9 years later I thought of this again. This time, however, there is just a small colored filter corner to the glasses. On tilting the head and looking thru the color filter, things that turn dark are not that color. Things that are unchanged are that color For red green color blindness one could just have a small red square in each lens.

Thinking further, the same principle could be used for intractable optimists but with a rose lens. Things that were not actually as good as they seemed would turn dark but things that really were so great would stay the same.
-- bungston, May 25 2013

Not a lot of stop lights at 30,000 feet, though.

However, would it not be better to make the red lights square, and the green ones round?
-- MaxwellBuchanan, May 25 2013

It might be if you could make them ... hmm ... okay I've no clue: is colourblindness something missing from the spectrum or something shifted to another colour ? The former then shapes are useless since you can't see it shining anyways.
-- FlyingToaster, May 25 2013

//is colourblindness something missing from the spectrum or something shifted to another colour ? // There are lots of different types of colour blindness, caused either by one (or two, or all three) colour receptors in the eye being non- functional; or by one of them having a different spectral response from normal.

The commonest type of colour blindness, by far, is caused by an alteration in the green photoreceptors, so that they respond less well to green (and better to red) than normal green receptors.

In the normal eye, the response of the red and the green receptors is quite broad - ie, the green receptors respond fairly well to red, and vice versa, in two overlapping bell-curves. Colours between red and green are distinguished by the relative strengths of the responses from the two cone types.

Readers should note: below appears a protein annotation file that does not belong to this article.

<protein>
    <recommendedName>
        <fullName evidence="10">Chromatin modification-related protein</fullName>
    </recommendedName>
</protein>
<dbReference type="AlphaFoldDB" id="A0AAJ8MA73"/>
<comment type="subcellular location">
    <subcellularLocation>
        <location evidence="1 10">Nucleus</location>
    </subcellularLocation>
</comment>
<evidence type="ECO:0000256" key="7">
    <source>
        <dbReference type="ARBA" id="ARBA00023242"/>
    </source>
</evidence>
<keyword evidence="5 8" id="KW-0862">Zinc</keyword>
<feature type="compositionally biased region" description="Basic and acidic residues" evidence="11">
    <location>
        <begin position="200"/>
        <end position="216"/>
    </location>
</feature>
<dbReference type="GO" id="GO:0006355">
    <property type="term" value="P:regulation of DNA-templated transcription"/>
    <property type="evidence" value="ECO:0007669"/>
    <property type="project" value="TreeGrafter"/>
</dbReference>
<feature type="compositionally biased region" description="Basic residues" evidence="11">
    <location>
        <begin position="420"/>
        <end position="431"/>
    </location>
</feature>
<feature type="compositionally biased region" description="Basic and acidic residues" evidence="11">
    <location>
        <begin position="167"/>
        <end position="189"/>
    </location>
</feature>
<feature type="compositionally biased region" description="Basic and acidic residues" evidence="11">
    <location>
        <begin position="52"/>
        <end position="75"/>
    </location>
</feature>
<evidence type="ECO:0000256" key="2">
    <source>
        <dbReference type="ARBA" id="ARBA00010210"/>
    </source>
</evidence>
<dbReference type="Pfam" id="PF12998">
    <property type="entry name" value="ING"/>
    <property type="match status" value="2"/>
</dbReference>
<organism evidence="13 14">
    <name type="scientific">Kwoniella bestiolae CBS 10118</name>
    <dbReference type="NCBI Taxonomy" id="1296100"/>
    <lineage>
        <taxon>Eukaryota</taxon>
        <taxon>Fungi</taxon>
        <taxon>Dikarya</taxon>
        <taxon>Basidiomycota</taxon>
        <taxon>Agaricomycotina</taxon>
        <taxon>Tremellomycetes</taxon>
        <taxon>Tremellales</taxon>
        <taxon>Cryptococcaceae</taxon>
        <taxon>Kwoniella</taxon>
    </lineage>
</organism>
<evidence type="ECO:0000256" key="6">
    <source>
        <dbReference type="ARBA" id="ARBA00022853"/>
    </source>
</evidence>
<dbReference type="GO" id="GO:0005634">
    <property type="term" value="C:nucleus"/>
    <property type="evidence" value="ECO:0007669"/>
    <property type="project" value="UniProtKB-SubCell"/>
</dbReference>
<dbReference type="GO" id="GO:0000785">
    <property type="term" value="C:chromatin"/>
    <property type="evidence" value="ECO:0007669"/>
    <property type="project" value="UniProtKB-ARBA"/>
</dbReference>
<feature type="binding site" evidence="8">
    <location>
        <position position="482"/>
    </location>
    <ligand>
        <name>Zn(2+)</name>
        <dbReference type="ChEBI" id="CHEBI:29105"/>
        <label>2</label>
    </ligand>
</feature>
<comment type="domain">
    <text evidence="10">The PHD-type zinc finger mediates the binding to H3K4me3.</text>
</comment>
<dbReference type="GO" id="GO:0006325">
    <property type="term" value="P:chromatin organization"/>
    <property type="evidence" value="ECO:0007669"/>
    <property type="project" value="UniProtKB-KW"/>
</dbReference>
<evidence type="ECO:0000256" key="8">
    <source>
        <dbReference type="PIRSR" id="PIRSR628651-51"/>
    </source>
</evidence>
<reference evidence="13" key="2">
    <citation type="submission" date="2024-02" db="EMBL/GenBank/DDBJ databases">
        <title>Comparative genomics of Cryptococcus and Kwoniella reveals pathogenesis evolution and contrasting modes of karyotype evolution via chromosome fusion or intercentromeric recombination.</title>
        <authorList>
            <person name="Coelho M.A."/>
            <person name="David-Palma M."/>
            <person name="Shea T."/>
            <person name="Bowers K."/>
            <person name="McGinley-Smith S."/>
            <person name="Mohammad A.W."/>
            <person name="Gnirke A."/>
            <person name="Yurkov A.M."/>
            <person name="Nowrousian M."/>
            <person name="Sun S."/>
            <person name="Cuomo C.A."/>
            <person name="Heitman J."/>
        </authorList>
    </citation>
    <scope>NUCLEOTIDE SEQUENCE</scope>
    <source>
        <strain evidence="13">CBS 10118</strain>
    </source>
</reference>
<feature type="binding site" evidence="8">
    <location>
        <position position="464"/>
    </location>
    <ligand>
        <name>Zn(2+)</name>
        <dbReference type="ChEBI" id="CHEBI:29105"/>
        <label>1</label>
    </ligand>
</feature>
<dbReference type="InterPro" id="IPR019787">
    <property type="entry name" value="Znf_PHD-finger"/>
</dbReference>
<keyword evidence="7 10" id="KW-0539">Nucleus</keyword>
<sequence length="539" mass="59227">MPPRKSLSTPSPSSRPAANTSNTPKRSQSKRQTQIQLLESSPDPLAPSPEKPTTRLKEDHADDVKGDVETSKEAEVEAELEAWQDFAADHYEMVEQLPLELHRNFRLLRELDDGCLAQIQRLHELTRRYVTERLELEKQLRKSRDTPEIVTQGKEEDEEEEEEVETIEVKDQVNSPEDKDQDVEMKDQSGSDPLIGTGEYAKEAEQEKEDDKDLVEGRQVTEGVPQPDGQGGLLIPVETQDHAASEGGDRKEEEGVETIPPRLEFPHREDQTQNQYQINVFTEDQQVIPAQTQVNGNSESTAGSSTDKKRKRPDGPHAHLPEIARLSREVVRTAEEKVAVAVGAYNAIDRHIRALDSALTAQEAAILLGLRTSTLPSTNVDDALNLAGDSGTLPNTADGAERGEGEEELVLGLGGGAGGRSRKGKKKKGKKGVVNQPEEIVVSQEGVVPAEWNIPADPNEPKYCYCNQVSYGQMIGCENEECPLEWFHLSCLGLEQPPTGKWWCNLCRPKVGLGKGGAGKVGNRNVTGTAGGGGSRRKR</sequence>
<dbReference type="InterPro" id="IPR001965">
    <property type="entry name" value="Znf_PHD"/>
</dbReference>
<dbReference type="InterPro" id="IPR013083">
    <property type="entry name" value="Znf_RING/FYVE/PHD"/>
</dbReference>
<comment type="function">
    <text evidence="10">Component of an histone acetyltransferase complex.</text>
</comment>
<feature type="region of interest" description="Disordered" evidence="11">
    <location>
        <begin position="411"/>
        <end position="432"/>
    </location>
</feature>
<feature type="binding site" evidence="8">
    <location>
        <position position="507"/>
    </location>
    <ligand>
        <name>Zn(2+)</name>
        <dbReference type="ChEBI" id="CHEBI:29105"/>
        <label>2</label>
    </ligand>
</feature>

In someone with the common type of red/green colour blindness, the peak of response from the "green" receptors is shifted toward that of the "red" receptors. Therefore, anything between red and green excites both sets of receptors more or less equally, making it difficult to distinguish colours on the red-green axis. However, both receptors respond well enough to green light (as well as to red) that greens don't appear dark.

Thus, a person with r/g colour blindness would be able to see red and green lights fine - they just couldn't tell which was which. So, different shapes could be used on traffic lights.
-- MaxwellBuchanan, May 25 2013

Forgive me, but I think R/G colour blind drivers know the top light is red and the bottom one is green. They can still see which light is on.
-- not_morrison_rm, May 26 2013

I wonder if a band filter could be used... filtering out the colours in the overlapping bell curves of red and that the wearer can see bluey green and dull red but nothing in-between. This would give the same filter for left and right eyes.
-- Ling, May 26 2013

//Forgive me, but// See [Freefall]'s earlier anno - at night, you may not see the whole light, just the illuminated part, making it difficult to tell whether the lit part is at the top or the bottom.
-- MaxwellBuchanan, May 26 2013

//Intersections are lit up pretty brightly ...// Not all traffic lights are at urban intersections. At least not in the UK.
-- MaxwellBuchanan, May 26 2013

random, halfbakery